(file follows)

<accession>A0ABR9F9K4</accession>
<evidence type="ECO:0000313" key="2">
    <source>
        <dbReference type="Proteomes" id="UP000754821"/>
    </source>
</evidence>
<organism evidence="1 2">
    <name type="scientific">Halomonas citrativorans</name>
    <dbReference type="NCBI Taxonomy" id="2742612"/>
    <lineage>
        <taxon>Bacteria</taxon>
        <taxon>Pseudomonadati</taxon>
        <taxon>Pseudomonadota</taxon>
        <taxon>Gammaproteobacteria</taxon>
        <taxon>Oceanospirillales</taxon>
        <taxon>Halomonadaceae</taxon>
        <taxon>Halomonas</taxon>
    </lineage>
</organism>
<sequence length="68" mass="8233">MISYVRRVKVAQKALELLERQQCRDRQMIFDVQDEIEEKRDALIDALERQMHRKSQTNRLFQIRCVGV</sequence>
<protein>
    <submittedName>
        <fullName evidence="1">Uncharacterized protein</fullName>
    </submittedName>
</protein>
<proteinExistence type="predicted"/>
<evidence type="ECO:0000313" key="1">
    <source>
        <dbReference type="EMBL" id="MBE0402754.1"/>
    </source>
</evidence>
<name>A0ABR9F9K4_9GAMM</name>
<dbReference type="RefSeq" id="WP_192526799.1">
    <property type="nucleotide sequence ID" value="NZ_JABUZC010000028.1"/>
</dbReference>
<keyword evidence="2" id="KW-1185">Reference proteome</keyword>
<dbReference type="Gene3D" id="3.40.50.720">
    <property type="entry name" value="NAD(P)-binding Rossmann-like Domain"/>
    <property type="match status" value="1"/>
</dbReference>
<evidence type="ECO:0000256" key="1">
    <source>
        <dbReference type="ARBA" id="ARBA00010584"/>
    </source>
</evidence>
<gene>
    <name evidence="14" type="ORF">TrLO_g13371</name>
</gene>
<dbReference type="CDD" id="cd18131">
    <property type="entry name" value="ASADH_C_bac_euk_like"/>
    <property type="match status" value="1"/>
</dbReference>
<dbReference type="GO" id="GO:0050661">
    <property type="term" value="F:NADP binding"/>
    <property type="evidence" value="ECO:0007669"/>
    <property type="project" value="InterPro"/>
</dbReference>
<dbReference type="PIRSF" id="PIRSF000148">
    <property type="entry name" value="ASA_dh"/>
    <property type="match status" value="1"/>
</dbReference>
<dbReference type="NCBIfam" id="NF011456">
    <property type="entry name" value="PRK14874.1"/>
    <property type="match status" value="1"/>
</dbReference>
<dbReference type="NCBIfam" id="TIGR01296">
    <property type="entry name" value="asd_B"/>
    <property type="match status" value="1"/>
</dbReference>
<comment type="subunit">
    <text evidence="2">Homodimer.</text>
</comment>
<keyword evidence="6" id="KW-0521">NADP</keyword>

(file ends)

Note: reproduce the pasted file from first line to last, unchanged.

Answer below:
<accession>A0ABR9F9K4</accession>
<evidence type="ECO:0000313" key="2">
    <source>
        <dbReference type="Proteomes" id="UP000754821"/>
    </source>
</evidence>
<organism evidence="1 2">
    <name type="scientific">Halomonas citrativorans</name>
    <dbReference type="NCBI Taxonomy" id="2742612"/>
    <lineage>
        <taxon>Bacteria</taxon>
        <taxon>Pseudomonadati</taxon>
        <taxon>Pseudomonadota</taxon>
        <taxon>Gammaproteobacteria</taxon>
        <taxon>Oceanospirillales</taxon>
        <taxon>Halomonadaceae</taxon>
        <taxon>Halomonas</taxon>
    </lineage>
</organism>
<sequence length="68" mass="8233">MISYVRRVKVAQKALELLERQQCRDRQMIFDVQDEIEEKRDALIDALERQMHRKSQTNRLFQIRCVGV</sequence>
<protein>
    <submittedName>
        <fullName evidence="1">Uncharacterized protein</fullName>
    </submittedName>
</protein>
<proteinExistence type="predicted"/>
<evidence type="ECO:0000313" key="1">
    <source>
        <dbReference type="EMBL" id="MBE0402754.1"/>
    </source>
</evidence>
<name>A0ABR9F9K4_9GAMM</name>
<dbReference type="RefSeq" id="WP_192526799.1">
    <property type="nucleotide sequence ID" value="NZ_JABUZC010000028.1"/>
</dbReference>
<keyword evidence="2" id="KW-1185">Reference proteome</keyword>
<dbReference type="Gene3D" id="3.40.50.720">
    <property type="entry name" value="NAD(P)-binding Rossmann-like Domain"/>
    <property type="match status" value="1"/>
</dbReference>
<evidence type="ECO:0000256" key="1">
    <source>
        <dbReference type="ARBA" id="ARBA00010584"/>
    </source>
</evidence>
<gene>
    <name evidence="14" type="ORF">TrLO_g13371</name>
</gene>
<dbReference type="CDD" id="cd18131">
    <property type="entry name" value="ASADH_C_bac_euk_like"/>
    <property type="match status" value="1"/>
</dbReference>
<dbReference type="GO" id="GO:0050661">
    <property type="term" value="F:NADP binding"/>
    <property type="evidence" value="ECO:0007669"/>
    <property type="project" value="InterPro"/>
</dbReference>
<dbReference type="PIRSF" id="PIRSF000148">
    <property type="entry name" value="ASA_dh"/>
    <property type="match status" value="1"/>
</dbReference>
<dbReference type="NCBIfam" id="NF011456">
    <property type="entry name" value="PRK14874.1"/>
    <property type="match status" value="1"/>
</dbReference>
<dbReference type="NCBIfam" id="TIGR01296">
    <property type="entry name" value="asd_B"/>
    <property type="match status" value="1"/>
</dbReference>
<comment type="subunit">
    <text evidence="2">Homodimer.</text>
</comment>
<keyword evidence="6" id="KW-0521">NADP</keyword>